Cuban artist Tania Bruguera, who earlier this year was detained in her home country on charges of ‘resistance and disrupting the public order’, is to be the first artist-in-residence for the New York City Mayor’s Office of Immigrant Affairs. The residency is part of a campaign to highlight the benefits available to registered immigrants in New York.
Bruguera, who had her passport confiscated by the Cuban authorities for six months and only had it returned on 10 July, was arrested once again on 12 July during a protest in Havana. She is expected to take up her one-year residency later this month, although she has stated that she will not leave Cuba until she has a legally-binding assurance that she will be able to return “without any problems”.
In a statement announcing the residency, Bruguera said: “This project provides a unique opportunity to enhance the notion of art as a useful tool to materialize a vision of a more inclusive society. I’m excited to explore new ways of collaborating with New York’s immigrant communities to make a real impact on the lives of city residents.”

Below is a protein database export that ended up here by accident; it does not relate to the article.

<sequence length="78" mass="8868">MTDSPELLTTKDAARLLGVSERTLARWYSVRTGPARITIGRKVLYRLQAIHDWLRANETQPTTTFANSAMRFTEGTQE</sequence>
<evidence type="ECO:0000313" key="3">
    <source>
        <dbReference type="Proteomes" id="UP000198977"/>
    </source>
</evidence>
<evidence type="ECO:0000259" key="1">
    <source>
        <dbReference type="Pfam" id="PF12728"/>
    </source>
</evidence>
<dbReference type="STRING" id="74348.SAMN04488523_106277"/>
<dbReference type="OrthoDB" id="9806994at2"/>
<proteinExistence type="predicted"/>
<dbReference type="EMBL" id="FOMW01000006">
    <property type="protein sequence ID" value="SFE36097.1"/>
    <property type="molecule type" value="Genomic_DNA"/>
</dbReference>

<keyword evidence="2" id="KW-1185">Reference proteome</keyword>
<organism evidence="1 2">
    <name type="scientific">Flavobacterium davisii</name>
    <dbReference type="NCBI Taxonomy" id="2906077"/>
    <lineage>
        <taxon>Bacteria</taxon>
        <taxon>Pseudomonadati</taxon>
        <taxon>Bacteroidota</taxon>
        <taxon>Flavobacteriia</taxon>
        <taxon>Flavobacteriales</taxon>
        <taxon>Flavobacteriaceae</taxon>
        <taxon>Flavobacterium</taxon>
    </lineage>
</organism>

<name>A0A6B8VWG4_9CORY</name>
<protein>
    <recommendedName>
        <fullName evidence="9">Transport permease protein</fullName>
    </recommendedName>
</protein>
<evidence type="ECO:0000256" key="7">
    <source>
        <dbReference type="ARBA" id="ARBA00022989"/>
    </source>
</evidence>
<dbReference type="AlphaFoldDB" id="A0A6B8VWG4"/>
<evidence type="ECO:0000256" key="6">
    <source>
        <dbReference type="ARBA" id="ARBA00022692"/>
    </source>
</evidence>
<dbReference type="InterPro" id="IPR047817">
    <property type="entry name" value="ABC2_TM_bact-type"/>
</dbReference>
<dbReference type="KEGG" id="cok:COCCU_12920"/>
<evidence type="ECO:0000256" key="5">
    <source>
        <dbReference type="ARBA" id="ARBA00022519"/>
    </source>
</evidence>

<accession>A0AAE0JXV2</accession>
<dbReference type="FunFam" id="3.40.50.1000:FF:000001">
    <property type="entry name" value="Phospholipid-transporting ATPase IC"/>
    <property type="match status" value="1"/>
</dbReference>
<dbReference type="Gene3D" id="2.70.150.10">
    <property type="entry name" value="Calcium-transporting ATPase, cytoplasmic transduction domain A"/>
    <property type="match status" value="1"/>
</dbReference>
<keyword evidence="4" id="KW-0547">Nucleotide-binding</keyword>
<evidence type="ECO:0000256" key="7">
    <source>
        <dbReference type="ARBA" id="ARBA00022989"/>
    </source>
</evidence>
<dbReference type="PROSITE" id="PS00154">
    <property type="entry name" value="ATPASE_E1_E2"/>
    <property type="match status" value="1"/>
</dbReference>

New York City’s cultural affairs commissioner Tom Finkelpearl added: “I have been inspired by Tania Bruguera’s vision for art as something that can propose real, tangible solutions for the people involved since I met her 15 years ago. I am enormously excited to support her work that uses art to forge a new model for enhancing our public services through creative practice.”
Bruguera has exhibited widely, including in the UK. In 2008 her performance piece, Tatlin’s Whisper #5 – featuring two people and two horses – was presented at Tate Modern. In 2012 she was one of six international arists shortlisted for the Artes Mundi 5 prize, which was eventually won by the Mexican artist Teresa Margolles.
Bruguera’s contribution to the Artes Mundi 5 exhibition was her Immigrant Respect Campaign, which included posters and unannounced events throughout Cardiff.
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